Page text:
At this point we know very little about what was said during the 80-minute meeting between Donald Trump and Prime Minister Benjamin Netanyahu (or, for that matter, about Netanyahu’s meeting with Hillary Clinton later in the day). The meetings were closed to the press, and the carefully worded official announcements put out by the campaigns were pretty vague.
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The official photo from the Trump meeting shows Trump and Netanyahu shaking hands, smiling awkwardly at the camera as Trump’s gilded New York penthouse glimmers in the background; a weighty volume, “Oscar Night: 75 Years of Hollywood Parties,” is curiously placed on the coffee table behind them. Press photos of Netanyahu after he exited the Trump Tower showed the prime minister looking rather glum.
One thing we do know about the meeting is that Trump told Netanyahu that if he is elected president, the U.S. will recognize an undivided Jerusalem as the capital of Israel.
If this were to happen, of course, it would signify a major shift for American foreign policy: the U.S. does not officially recognize Jerusalem as Israel’s capital and has its local embassy in Tel Aviv. It would also be a spectacularly terrible idea: no Palestinian leader will ever be able to give up on the claim for East Jerusalem, and a unilateral American decision on this issue would effectively thwart any attempt to revive peace talks between Israelis and Palestinians, essentially guaranteeing a perpetual state of conflict.
Trump’s promise to Netanyahu was not unexpected. After initial reluctance to commit on this issue, Trump has made similar comments in the recent past, including vowing to move the U.S. embassy to Jerusalem if he is elected.
Nor is Trump’s promise actually that outrageous. In fact, it’s pretty standard for White House hopefuls, both Democrats and Republicans — a surefire way to pander to pro-Israel voters and (more importantly) pro-Israel donors. Barack Obama — a notorious Israel “abuser,” per Trump — promised the same thing during his 2008 campaign, and personally intervened to make sure the same language was in the Democratic platform in 2012.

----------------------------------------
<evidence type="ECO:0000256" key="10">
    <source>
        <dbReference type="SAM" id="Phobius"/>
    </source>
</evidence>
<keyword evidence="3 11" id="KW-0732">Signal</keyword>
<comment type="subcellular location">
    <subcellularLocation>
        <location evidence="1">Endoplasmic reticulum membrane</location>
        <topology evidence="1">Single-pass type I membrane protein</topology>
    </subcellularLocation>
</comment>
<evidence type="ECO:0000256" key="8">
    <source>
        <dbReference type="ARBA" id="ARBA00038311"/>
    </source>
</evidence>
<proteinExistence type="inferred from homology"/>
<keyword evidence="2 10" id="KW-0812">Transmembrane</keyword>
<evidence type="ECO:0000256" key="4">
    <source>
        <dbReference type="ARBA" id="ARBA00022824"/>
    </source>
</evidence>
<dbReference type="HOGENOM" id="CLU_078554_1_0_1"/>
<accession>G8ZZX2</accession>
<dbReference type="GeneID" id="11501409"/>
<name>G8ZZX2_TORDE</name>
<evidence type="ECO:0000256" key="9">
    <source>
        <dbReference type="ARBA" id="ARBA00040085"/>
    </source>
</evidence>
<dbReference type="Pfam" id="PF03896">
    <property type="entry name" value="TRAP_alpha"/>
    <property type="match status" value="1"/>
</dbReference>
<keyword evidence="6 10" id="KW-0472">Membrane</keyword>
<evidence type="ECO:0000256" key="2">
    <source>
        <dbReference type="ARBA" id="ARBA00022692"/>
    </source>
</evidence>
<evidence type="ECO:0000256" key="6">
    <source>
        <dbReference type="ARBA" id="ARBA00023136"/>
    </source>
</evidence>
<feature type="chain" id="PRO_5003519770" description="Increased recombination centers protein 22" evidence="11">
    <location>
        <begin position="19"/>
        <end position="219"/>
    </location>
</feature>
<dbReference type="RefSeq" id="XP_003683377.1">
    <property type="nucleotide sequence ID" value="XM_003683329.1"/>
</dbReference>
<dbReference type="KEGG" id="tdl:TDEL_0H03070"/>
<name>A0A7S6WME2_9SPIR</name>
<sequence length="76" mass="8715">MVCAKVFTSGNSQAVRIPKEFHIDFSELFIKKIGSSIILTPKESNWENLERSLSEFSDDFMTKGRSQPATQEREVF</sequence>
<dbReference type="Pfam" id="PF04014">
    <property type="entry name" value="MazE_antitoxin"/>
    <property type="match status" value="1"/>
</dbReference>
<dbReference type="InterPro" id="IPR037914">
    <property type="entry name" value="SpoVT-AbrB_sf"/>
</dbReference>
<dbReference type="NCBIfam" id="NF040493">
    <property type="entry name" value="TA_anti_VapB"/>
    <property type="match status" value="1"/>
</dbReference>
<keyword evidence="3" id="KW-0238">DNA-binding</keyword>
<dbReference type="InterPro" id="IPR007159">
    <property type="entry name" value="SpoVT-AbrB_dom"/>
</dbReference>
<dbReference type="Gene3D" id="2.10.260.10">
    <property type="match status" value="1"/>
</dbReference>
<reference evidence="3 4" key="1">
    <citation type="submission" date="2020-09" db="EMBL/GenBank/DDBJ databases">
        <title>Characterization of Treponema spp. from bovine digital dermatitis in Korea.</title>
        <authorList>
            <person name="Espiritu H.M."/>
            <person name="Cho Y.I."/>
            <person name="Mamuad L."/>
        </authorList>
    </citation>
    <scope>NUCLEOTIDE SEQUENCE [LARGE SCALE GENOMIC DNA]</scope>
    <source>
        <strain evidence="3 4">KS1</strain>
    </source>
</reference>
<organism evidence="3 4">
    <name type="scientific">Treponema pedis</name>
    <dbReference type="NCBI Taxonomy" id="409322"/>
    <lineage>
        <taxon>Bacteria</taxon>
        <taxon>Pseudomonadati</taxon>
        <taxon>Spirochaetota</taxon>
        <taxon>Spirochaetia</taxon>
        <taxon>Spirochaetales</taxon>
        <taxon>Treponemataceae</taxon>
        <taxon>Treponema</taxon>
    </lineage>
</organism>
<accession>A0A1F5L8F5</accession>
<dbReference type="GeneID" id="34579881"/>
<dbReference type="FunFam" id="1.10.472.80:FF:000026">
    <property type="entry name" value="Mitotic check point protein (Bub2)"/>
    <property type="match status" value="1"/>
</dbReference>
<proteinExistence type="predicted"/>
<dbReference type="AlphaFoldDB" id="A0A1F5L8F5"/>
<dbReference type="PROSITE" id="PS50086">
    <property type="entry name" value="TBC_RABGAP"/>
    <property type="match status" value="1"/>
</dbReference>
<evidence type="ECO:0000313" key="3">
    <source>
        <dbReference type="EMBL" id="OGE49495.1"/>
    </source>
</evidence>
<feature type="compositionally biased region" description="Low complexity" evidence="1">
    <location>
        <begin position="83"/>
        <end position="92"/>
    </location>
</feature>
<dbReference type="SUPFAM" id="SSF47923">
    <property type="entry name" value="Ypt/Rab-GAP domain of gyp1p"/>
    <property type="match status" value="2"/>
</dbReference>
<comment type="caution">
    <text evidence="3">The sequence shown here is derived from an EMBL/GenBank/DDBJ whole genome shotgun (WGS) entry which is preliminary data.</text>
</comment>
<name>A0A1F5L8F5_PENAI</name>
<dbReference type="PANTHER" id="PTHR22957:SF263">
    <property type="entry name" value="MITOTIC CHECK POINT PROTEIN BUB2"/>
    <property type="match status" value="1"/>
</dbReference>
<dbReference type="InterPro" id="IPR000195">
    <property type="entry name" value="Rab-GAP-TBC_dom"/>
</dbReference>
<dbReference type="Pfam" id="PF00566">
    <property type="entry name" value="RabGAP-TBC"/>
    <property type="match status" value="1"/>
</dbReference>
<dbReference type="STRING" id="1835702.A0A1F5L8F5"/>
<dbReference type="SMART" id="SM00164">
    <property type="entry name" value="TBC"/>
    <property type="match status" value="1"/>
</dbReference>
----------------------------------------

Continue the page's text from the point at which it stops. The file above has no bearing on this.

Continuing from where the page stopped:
No U.S. president has ever actually made good on these campaign promises, of course, because (as previously mentioned) it would be a terrible idea. Congress already passed a law that ordered the U.S. embassy to be relocated to Jerusalem 21 years ago — Republican and Democratic presidents have ignored it ever since.
Really, the most surprising thing about Trump’s promise to recognize Jerusalem as Israel’s capital is that he was willing to promise so little. Trump’s campaign is putting a lot of effort (lately, anyway) into pandering to pro-Israel voters, with supporters making sure that Trump locks down the vast majority of Israel’s 200,000 eligible American voters. He has even gone so far as to work with a team in Israel to open a campaign office in the West Bank — an unprecedented move for an American presidential nominee. Trump’s adviser on U.S.-Israel relations even backed Netanyahu’s strange declaration in recent weeks that the Palestinian claim to remove settlements constitutes “ethnic cleansing.”
At this stage of the election, Trump’s behaving so desperately for Jewish votes that it’s surprising he’s only promising Jerusalem. One would think that he’d have promised Netanyahu the moon by now.
Some might claim that, unlike previous presidential nominees, Trump will actually make good on his promise to recognize Israel’s sovereignty over Jerusalem. That might be true, but nevertheless, one would expect a wild candidate such as Trump, unbound by political conventions, to promise so much more than that.
Which might explain why Netanyahu left the meeting looking so forlorn. Maybe he felt short-shrifted.